What will it take to be the 12th Doctor?

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Guest contributor Mark White examines.


It’s the end of another era for Doctor Who, as Matt Smith announced on Saturday that he is to leave the show this Christmas. He will not return for 2014’s Series 8, as fans had previously expected him to, and he now has only two stories – the anniversary special and the 2013 Christmas special – left in his tenure. In four short years, Smith has brought a continuum of excitement, exuberance, sinister darkness and interesting headwear to the role, and he’ll be sorely missed by fans.

Doctor Who wouldn’t be the fifty-year-old institution of a show that it is though without its aspect of change. Smith is merely the eleventh man to fly to the TARDIS, and though mourning has begun in the Whoniverse, speculation has already gripped fans of who the Twelfth Doctor will be.

Matt Smith somewhat broke with tradition when he was cast at the age of 26 to portray a 900-year-old man. Though many doubted that he could handle the role, he’s impressed both fans and critics and achieved what many believed was an impossible task, of following in the footsteps of David Tennant. Thanks to Smith’s eccentric portrayal, the role has never been more open to actors; the days of BBC English have gone for the Doctor, thanks to David Tennant’s faux-cockney twang and Christopher Eccleston’s Mancunian take on the Time Lord (“lots of planets have a north!”), and Moffat has even hinted that the Doctor may regenerate into a woman one day.

idris-elba-luther-s3Both Idris Elba and Chiwetel Ejiofor being linked with the role – and for the role of Bond in Elba’s case – certainly indicates that the Doctor isn’t limited to being white, and the surprisingly high odds for David Tennant to return really does suggest that fans believe anything can happen.

If there’s one quality that Moffat and co. will be looking for in a potential new lead though, it’s a mercurial streak. The Doctor is an exciting, impulsive, genuinely hilarious and painfully lonely character that’s been unrivalled by any other television personality, past or present, and it though it takes a great actor to portray him, it takes someone with a special charisma. Jon Pertwee may have been in his fifties when he took the role, but he invigorated the character with energetic enthusiasm and an action-man quality; likewise, Tom Baker felt like a true alien, and David Tennant connected so powerfully with his audience because he brought a sense of fun to the character that Christopher Eccleston didn’t, for all the doom and gloom of the Time War.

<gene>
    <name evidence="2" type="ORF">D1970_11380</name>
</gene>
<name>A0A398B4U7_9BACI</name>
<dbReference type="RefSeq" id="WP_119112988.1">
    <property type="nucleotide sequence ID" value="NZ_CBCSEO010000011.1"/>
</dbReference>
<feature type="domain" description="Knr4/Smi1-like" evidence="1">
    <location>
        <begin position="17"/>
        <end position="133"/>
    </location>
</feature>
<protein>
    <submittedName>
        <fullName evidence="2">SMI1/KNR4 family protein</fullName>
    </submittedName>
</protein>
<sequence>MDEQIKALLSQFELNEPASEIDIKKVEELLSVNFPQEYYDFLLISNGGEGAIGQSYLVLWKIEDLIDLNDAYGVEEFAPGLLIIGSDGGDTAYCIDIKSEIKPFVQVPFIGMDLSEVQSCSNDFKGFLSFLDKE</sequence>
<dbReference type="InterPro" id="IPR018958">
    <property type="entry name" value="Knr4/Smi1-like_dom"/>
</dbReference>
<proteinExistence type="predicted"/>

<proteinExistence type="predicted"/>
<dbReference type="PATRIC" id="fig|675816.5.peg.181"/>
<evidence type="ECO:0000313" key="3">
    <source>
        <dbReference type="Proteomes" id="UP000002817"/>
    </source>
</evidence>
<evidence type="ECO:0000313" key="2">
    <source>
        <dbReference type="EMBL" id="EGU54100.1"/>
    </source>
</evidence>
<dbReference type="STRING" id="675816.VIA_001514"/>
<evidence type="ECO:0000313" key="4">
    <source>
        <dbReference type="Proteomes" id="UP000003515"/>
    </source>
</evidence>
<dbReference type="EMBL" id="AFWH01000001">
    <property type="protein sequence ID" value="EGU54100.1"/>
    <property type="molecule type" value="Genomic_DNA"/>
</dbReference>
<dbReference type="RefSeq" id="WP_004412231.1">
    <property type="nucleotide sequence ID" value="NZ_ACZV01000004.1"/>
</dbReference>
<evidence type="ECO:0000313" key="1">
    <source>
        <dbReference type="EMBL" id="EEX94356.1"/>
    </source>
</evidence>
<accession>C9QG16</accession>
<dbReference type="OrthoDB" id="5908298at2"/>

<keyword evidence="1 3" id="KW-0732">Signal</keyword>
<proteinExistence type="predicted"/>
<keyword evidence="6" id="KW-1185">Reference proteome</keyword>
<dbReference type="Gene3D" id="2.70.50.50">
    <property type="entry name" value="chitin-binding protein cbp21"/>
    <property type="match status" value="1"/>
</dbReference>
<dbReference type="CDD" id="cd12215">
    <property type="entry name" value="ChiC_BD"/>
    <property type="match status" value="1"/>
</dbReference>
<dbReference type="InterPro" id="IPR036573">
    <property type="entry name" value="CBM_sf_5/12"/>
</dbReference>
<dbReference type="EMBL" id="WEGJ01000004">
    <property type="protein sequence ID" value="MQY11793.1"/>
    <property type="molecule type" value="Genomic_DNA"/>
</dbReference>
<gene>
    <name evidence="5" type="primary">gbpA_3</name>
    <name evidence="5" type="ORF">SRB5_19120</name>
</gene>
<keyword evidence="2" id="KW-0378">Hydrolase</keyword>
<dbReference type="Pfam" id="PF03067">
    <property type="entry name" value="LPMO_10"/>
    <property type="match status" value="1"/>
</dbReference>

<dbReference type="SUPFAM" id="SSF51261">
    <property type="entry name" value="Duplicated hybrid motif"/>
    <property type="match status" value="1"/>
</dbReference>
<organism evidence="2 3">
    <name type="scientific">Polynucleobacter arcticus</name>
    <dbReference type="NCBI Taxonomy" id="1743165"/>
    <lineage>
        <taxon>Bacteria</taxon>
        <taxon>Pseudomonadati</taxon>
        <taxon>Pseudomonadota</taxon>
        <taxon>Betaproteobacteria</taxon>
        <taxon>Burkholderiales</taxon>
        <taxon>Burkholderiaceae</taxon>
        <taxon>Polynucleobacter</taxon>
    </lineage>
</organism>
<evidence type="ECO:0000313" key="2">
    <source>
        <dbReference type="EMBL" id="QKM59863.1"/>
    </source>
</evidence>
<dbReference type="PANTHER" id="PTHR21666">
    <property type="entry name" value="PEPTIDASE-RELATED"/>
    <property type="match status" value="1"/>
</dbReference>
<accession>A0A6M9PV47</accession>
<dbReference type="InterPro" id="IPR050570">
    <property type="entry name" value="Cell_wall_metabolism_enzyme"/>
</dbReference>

moffat-sherlockWhilst surprise bookies’ frontrunner, 35-year-old Rory Kinnear (Skyfall), has both the presence and demeanour to take on the role of a thousand-year-old Gallifreyan, it’s no wonder that Benedict Cumberbatch is a name being touted by fans. Cumberbatch, who’s already worked with Moffat and expressed interest at a long-term role in Who, has earned enthusiasts a-plenty for his masterfully capricious take on Sherlock Holmes; though it may prove more than Doctor Who – something that he can’t exactly film much around – to prize him away from his ever-accumulating admirers in Hollywood, he’s certainly the figure of a Doctor that fans want to see.

ben-whishaw-skyfall-doctor-whoCheaper, easier options may prove to be Ben Whishaw (also of Skyfall), Rafe Spall (Prometheus, Life of Pi), Robert Sheehan (Misfits) or even a certain Hugh Laurie, who’s back in the UK after completing the last series of House.

It might seem unlikely that the BBC will cast anyone other than the archetypal white, middle class British 35-year-old male to play the Doctor, because the world are watching; not only because of the anniversary, but also due to the rising profile of the show overseas. But surely if there’s one thing that Matt Smith has taught us, it’s that anyone can be the Doctor: it doesn’t matter if the lead actor is 26, or if he’s Scottish, shaven-headed, short, hat-wearing or only available for a year. The character of the Doctor boils down to two rather contradictory traits: the years of pain and loss that gives the show its drama and heartbreak, and the otherworldly silliness that appeals to children. It doesn’t matter who it is: as long as he feels like the Doctor, he’s right.